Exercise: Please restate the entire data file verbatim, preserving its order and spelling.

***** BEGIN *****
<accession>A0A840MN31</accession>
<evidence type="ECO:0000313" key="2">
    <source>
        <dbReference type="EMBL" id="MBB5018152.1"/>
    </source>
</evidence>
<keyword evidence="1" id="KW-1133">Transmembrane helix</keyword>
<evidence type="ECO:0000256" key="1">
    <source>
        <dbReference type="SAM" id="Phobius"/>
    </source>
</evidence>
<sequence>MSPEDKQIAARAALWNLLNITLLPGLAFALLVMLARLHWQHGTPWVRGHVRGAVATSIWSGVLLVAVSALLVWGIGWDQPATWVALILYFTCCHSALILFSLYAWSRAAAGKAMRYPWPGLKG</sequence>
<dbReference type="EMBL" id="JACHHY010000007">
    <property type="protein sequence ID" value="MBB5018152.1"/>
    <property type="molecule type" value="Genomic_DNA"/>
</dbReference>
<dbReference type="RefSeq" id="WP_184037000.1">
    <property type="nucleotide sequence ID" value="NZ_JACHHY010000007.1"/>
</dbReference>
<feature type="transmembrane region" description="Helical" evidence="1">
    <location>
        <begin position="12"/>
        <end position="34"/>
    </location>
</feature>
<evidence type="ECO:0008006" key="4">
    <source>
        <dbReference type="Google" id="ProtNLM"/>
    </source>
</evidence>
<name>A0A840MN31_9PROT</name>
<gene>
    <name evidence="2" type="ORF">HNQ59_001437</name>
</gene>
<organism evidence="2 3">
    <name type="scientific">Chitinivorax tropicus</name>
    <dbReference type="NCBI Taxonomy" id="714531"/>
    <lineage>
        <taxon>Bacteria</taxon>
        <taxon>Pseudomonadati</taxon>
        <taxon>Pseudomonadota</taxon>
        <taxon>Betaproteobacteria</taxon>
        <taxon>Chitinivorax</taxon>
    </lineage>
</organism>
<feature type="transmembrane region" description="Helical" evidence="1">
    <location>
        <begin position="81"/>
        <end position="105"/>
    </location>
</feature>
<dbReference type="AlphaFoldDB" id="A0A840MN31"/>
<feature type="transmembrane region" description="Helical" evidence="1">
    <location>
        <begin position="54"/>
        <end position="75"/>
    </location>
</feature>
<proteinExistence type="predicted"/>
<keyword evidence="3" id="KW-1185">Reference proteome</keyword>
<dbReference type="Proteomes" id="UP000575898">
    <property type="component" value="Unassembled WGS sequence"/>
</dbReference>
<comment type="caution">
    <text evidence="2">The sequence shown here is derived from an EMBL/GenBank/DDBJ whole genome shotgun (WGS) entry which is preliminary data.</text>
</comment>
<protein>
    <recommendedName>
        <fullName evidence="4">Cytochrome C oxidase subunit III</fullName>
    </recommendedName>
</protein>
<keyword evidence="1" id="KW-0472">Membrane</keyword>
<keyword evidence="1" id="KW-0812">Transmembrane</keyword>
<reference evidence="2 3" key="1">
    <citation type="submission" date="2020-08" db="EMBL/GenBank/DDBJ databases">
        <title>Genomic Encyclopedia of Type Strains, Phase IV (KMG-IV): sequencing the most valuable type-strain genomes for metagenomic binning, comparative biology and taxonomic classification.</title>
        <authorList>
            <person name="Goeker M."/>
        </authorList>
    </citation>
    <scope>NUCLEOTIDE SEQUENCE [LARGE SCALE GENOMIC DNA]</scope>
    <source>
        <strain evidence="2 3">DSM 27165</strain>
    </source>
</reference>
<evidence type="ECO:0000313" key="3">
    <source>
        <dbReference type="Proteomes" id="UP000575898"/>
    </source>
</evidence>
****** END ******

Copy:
<accession>A0A840MN31</accession>
<evidence type="ECO:0000313" key="2">
    <source>
        <dbReference type="EMBL" id="MBB5018152.1"/>
    </source>
</evidence>
<keyword evidence="1" id="KW-1133">Transmembrane helix</keyword>
<evidence type="ECO:0000256" key="1">
    <source>
        <dbReference type="SAM" id="Phobius"/>
    </source>
</evidence>
<sequence>MSPEDKQIAARAALWNLLNITLLPGLAFALLVMLARLHWQHGTPWVRGHVRGAVATSIWSGVLLVAVSALLVWGIGWDQPATWVALILYFTCCHSALILFSLYAWSRAAAGKAMRYPWPGLKG</sequence>
<dbReference type="EMBL" id="JACHHY010000007">
    <property type="protein sequence ID" value="MBB5018152.1"/>
    <property type="molecule type" value="Genomic_DNA"/>
</dbReference>
<dbReference type="RefSeq" id="WP_184037000.1">
    <property type="nucleotide sequence ID" value="NZ_JACHHY010000007.1"/>
</dbReference>
<feature type="transmembrane region" description="Helical" evidence="1">
    <location>
        <begin position="12"/>
        <end position="34"/>
    </location>
</feature>
<evidence type="ECO:0008006" key="4">
    <source>
        <dbReference type="Google" id="ProtNLM"/>
    </source>
</evidence>
<name>A0A840MN31_9PROT</name>
<gene>
    <name evidence="2" type="ORF">HNQ59_001437</name>
</gene>
<organism evidence="2 3">
    <name type="scientific">Chitinivorax tropicus</name>
    <dbReference type="NCBI Taxonomy" id="714531"/>
    <lineage>
        <taxon>Bacteria</taxon>
        <taxon>Pseudomonadati</taxon>
        <taxon>Pseudomonadota</taxon>
        <taxon>Betaproteobacteria</taxon>
        <taxon>Chitinivorax</taxon>
    </lineage>
</organism>
<feature type="transmembrane region" description="Helical" evidence="1">
    <location>
        <begin position="81"/>
        <end position="105"/>
    </location>
</feature>
<dbReference type="AlphaFoldDB" id="A0A840MN31"/>
<feature type="transmembrane region" description="Helical" evidence="1">
    <location>
        <begin position="54"/>
        <end position="75"/>
    </location>
</feature>
<proteinExistence type="predicted"/>
<keyword evidence="3" id="KW-1185">Reference proteome</keyword>
<dbReference type="Proteomes" id="UP000575898">
    <property type="component" value="Unassembled WGS sequence"/>
</dbReference>
<comment type="caution">
    <text evidence="2">The sequence shown here is derived from an EMBL/GenBank/DDBJ whole genome shotgun (WGS) entry which is preliminary data.</text>
</comment>
<protein>
    <recommendedName>
        <fullName evidence="4">Cytochrome C oxidase subunit III</fullName>
    </recommendedName>
</protein>
<keyword evidence="1" id="KW-0472">Membrane</keyword>
<keyword evidence="1" id="KW-0812">Transmembrane</keyword>
<reference evidence="2 3" key="1">
    <citation type="submission" date="2020-08" db="EMBL/GenBank/DDBJ databases">
        <title>Genomic Encyclopedia of Type Strains, Phase IV (KMG-IV): sequencing the most valuable type-strain genomes for metagenomic binning, comparative biology and taxonomic classification.</title>
        <authorList>
            <person name="Goeker M."/>
        </authorList>
    </citation>
    <scope>NUCLEOTIDE SEQUENCE [LARGE SCALE GENOMIC DNA]</scope>
    <source>
        <strain evidence="2 3">DSM 27165</strain>
    </source>
</reference>
<evidence type="ECO:0000313" key="3">
    <source>
        <dbReference type="Proteomes" id="UP000575898"/>
    </source>
</evidence>